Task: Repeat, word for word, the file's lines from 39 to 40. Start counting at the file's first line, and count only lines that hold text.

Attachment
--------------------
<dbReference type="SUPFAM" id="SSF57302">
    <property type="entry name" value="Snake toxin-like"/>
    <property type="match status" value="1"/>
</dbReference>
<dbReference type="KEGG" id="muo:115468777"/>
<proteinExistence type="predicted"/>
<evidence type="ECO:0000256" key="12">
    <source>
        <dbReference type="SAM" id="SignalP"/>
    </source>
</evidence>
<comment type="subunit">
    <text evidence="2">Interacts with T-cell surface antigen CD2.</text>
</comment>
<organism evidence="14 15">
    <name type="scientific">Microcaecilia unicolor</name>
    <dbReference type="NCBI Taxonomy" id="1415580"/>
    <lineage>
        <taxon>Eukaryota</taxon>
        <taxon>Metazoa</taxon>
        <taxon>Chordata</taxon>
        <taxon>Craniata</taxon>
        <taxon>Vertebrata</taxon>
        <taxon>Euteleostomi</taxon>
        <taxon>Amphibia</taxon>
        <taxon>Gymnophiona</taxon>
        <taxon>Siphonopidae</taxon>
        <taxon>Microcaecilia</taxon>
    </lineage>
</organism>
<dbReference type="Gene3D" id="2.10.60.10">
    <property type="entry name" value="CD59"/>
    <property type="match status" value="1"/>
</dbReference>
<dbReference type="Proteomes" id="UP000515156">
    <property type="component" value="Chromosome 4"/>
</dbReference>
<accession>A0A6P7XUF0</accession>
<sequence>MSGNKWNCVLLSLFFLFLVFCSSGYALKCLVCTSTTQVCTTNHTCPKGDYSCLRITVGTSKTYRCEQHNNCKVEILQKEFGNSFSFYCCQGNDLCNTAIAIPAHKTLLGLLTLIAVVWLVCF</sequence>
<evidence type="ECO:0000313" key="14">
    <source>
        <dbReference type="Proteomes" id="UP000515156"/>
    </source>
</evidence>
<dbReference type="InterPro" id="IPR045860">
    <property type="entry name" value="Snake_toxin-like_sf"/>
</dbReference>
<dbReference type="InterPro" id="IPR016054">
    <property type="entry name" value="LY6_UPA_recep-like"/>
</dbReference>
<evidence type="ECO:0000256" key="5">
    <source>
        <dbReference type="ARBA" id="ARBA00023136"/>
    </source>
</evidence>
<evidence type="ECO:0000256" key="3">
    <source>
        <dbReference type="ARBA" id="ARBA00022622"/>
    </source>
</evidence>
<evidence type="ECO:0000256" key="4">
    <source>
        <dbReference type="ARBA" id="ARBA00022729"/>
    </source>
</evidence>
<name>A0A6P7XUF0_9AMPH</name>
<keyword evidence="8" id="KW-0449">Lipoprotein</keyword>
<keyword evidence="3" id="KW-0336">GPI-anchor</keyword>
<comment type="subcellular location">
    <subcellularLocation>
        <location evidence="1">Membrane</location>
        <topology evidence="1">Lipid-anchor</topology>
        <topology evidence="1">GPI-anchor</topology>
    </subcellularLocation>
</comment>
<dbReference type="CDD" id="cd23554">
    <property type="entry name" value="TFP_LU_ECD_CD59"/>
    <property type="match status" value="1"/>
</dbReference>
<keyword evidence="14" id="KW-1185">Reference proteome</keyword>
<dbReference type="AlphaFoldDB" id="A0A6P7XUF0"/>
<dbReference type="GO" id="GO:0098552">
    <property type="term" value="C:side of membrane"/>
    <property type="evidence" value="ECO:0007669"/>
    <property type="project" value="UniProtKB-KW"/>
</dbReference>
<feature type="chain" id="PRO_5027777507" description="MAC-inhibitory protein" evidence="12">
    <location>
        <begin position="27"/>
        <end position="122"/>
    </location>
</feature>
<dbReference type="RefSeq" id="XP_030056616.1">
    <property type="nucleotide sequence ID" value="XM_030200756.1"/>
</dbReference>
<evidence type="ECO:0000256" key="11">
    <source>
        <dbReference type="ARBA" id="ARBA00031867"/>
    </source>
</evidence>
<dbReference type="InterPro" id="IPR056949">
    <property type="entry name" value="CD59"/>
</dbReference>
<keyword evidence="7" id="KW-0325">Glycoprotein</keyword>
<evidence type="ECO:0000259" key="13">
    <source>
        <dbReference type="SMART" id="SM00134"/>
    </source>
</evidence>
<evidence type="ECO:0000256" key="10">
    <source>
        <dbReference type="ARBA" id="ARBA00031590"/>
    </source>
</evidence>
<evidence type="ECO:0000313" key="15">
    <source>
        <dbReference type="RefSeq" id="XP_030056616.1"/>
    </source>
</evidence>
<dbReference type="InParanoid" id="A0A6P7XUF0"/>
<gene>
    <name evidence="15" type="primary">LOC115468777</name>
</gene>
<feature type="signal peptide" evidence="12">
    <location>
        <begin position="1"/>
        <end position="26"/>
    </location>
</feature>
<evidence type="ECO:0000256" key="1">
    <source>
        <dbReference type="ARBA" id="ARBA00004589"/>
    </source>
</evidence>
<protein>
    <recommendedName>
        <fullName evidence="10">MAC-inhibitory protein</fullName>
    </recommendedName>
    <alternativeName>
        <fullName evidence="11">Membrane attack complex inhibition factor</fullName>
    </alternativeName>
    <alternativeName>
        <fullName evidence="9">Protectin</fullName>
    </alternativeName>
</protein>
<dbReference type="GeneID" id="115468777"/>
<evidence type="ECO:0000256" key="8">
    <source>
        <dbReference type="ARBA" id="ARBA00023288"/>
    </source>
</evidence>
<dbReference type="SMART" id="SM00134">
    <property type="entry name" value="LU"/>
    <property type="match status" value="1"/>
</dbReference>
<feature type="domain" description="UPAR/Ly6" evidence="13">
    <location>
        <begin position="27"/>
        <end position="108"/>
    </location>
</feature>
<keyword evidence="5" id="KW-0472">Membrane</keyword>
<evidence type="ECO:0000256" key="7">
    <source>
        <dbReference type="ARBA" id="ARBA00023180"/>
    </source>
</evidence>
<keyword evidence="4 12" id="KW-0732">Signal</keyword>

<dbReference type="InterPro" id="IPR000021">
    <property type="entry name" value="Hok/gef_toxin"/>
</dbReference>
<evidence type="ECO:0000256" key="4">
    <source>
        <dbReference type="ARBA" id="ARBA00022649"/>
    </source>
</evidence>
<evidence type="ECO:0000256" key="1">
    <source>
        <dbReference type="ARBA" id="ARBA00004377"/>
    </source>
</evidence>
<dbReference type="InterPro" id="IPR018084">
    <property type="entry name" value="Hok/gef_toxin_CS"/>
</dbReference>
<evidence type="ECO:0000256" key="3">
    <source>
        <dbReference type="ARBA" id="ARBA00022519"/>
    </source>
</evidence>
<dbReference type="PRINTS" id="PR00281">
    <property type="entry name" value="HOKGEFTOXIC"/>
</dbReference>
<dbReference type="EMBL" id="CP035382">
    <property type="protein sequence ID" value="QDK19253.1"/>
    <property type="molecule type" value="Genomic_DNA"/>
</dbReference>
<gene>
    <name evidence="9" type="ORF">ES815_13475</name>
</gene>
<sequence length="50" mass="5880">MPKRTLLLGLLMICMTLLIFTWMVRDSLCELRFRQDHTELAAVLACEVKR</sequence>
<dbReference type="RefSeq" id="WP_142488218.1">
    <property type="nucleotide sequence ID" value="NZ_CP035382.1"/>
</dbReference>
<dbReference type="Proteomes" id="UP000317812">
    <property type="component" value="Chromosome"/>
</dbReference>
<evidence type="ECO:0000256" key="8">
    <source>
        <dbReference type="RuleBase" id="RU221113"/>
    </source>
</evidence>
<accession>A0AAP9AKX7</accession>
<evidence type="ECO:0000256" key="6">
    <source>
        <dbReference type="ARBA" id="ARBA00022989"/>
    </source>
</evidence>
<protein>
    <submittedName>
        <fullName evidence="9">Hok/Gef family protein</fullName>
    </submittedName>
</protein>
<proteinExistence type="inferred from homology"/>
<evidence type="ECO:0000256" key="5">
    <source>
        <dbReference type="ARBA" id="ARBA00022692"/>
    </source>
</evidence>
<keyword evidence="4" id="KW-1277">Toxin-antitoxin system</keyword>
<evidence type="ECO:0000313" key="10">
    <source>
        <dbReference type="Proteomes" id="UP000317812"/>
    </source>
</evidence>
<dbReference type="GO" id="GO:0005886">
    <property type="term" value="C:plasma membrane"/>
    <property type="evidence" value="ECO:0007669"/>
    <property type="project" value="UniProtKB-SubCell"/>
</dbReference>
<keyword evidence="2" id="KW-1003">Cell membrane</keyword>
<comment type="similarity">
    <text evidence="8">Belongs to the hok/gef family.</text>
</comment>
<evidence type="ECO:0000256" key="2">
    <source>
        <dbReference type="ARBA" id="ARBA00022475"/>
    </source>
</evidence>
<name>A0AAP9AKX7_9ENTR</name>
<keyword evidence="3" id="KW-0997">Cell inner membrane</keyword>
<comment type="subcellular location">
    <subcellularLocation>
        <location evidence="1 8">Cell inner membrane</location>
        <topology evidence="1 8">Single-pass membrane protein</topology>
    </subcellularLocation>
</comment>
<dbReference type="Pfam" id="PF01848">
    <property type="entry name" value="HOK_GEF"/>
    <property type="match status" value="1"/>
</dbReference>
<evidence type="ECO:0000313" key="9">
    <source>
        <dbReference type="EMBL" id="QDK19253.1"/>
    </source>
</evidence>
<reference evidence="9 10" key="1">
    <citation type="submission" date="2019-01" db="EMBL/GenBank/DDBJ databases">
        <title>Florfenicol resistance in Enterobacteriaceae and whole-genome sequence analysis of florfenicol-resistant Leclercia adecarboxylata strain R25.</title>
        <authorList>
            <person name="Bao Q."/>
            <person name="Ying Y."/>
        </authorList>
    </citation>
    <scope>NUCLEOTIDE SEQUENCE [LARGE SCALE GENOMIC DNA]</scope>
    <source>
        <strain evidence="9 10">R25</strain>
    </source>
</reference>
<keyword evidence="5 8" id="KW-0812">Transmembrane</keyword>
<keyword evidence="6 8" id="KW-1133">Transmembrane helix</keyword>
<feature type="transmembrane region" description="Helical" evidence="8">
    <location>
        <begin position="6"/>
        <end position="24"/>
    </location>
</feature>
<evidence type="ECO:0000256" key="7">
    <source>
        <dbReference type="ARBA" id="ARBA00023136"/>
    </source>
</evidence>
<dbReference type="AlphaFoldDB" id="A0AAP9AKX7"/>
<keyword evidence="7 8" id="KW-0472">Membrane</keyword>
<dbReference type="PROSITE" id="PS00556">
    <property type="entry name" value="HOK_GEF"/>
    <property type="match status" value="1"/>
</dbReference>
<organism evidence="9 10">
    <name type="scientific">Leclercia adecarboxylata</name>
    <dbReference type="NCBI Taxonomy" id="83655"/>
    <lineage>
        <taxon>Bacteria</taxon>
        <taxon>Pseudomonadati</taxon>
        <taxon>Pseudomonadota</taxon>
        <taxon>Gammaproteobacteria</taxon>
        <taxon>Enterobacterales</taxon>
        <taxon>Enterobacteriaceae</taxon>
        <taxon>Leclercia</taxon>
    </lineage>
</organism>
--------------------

<sequence>MSGNKWNCVLLSLFFLFLVFCSSGYALKCLVCTSTTQVCTTNHTCPKGDYSCLRITVGTSKTYRCEQHNNCKVEILQKEFGNSFSFYCCQGNDLCNTAIAIPAHKTLLGLLTLIAVVWLVCF</sequence>
<evidence type="ECO:0000313" key="14">